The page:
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What Is a Big Data Pipeline—And Why It Matters

Explore big data pipelines from all angles: the components, different types, questions you need to ask, and concrete examples.

Vish Margasahayam StreamSets
By Posted in Data Integration November 7, 2023

It’s no secret that there’s been explosive growth in data over the last decade, with exponentially more created daily. It comes from software, cameras, sensors, activity trackers, satellites, and many other data sources, generating data in a variety of different formats. And processing it all calls for big data pipelines.

A big data pipeline efficiently caters to today’s highly varied, voluminous, and high-velocity data. It can connect to multiple data sources, scale to accommodate growing data volumes, and offer broad compatibility for ingesting data from multiple sources.

In this article, we’ll explore big data pipelines in detail.

What Is a Big Data Pipeline?

Big data pipelines are like everyday data pipelines, helping move data from one point to another, transforming it before it reaches its destination. However, these everyday data pipelines become unreliable when data systems experience sudden growth or a need to add more data sources arises. Downtime or performance degradation can occur. Hence the need for big data pipelines.

A big data pipeline offers businesses the following advantages:

  • Scalability: Big data pipelines can serve large and growing data sets, which is crucial for growth as its architecture automatically scales to accommodate business-changing needs.
  • Flexibility: Health, finance, banking, construction, and other large organizations today rely on many data sources; these sources rarely produce data of a single data type. Big data pipelines can ingest and process structured, unstructured, and semi-structured data, and process this data in streams, batches, or other methods.
  • Reliable architecture: Most big data pipelines use cloud technology to build a highly tolerant, distributed architecture that ensures continuous availability to mitigate the impacts of any failure along the pipeline. 
  • Timely data processing: These pipelines offer real-time processing, allowing businesses to ingest and extract insights quickly for timely decision-making.

Components of a Big Data Pipeline

A big data pipeline typically involves several components, each responsible for specific tasks within the data processing flow. 

  1. Data sources are the data origins, where data lives, and the primary extraction point. Popular data sources include streaming devices like IoT and medical wearables, APIs, databases like CRMs, and files. These data sources produce data of numerous types, like CSV, JSON, or XML.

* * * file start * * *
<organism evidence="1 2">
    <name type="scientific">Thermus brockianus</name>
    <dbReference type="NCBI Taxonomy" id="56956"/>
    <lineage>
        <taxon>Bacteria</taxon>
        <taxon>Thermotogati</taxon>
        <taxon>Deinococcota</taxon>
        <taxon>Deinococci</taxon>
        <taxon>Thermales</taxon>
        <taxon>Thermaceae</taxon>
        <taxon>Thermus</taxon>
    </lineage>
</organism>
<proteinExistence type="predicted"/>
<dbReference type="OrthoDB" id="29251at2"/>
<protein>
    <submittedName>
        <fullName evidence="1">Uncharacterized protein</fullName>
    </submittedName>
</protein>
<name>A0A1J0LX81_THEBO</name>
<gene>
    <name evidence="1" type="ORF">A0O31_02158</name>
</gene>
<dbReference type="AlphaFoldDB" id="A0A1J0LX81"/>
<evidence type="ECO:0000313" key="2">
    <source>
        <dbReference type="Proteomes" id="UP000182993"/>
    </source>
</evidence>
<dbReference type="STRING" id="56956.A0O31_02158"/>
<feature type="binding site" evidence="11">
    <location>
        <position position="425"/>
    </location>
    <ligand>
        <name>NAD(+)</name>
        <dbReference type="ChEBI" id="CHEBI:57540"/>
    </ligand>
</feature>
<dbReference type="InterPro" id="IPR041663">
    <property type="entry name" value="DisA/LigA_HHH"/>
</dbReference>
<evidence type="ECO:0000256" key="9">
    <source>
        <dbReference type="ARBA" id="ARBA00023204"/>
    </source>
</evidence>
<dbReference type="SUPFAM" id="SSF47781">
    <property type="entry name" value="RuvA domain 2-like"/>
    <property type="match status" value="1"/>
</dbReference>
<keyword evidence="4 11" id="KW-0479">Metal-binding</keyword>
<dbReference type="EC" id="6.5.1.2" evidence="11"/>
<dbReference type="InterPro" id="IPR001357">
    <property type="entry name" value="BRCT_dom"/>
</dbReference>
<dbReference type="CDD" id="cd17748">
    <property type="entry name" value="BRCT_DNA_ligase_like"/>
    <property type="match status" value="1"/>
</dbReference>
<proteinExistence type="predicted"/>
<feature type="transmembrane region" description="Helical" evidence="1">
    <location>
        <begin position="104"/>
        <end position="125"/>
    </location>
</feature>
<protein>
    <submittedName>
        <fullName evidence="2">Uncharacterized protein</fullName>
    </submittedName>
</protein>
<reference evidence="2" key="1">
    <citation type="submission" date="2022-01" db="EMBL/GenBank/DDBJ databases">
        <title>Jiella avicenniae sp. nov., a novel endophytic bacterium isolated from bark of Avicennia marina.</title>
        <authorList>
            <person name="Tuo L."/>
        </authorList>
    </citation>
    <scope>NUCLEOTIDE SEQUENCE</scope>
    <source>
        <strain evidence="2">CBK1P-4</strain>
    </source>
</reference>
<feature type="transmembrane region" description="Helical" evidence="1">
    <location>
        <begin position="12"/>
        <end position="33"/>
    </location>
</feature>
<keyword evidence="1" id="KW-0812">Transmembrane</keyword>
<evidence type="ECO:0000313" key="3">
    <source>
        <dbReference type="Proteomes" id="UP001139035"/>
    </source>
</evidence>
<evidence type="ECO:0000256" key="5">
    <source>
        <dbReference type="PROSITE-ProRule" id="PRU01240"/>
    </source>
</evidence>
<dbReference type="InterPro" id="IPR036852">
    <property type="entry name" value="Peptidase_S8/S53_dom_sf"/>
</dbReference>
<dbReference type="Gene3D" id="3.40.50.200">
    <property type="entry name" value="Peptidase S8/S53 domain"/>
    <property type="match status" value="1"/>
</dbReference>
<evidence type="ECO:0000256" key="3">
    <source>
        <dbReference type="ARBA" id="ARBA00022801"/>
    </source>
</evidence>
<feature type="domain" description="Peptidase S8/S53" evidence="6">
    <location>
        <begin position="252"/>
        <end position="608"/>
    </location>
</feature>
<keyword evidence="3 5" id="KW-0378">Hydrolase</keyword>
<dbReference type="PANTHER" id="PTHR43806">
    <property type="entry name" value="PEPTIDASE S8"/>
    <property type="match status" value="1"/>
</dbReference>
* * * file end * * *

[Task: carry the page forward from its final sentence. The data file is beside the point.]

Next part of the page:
2. Data ingestion/extraction: This component extracts the data from sources using an ingestion or ETL tool or data integration platform. Your choice of ingestion tool depends on the data sources and the type of data generated by the sources. 
  3. Data storage: After extraction, data is transported to a central storage repository before use in analysis, ML, or data science cases. However, these storage locations may vary depending on the business use case. For example, data may be stored in an intermediate storage/Operational Data Store (ODS) to serve business transactional purposes for providing a current and updated data state for more accurate business reporting. Furthermore, you can store the data in target storage locations like data warehouses or lakes to serve other business intelligence and analytics purposes.
  4. Data processing is where raw data is transformed into a high-quality, clean, and robust dataset. This component performs numerous data tasks and may involve constructive (adding or replicating data), destructive (removing null values, outliers, duplicated data), or structural (renaming fields, combining columns) data transformation tasks to prepare data for analytics.
  5. Data analysis and visualization: This component uses different methods like statistical techniques, ML algorithms, and others to identify patterns, relationships, and trends existing within your data and communicates the results in digestible, accessible, and readable formats like graphs, charts, or models.
  6. Workflow: Workflow defines how every step in your pipeline should proceed. Orchestrators manage the order of operations, handle failures, and do scheduling.
  7. Monitoring: Monitoring ensures the health, performance, and success of your pipeline. Automated alerts to pipeline administrators when errors occur are important.
  8. Destination: Your pipeline destination may be a data store, data warehouse, data lake, or BI application, depending on the end-use case for data.

The specific components you’ll use can vary based on the unique requirements of the project, existing technical infrastructure, data types and sources, and the specific objectives of the pipeline. 

Big Data Pipeline Architecture

Depending on your business needs, your big data pipeline architecture may be any of the following:

Streaming Data Architecture

Streaming architecture serves businesses requiring ultra-low latency for their transactions. Streaming architecture pipelines process data in real-time, allowing companies to act on insights before they lose value. Financial, health, manufacturing, and IoT device data rely on streaming big data pipelines for improving customer experiences via segmentation, predictive maintenance, and monitoring.

Batch Architecture

Unlike streaming architecture, batch architecture extracts and processes data on defined intervals or a trigger. This is best for workloads/use cases with no need for immediate data analysis, like payroll processing, or for e-commerce businesses for handling inventory at intervals.

Change Data Capture

CDC is employed in streaming architecture. It helps keep systems in sync while conserving network and compute resources. Every new ingestion only loads newly changed data since the last ingestion instead of loading the entire data set.

Lambda Architecture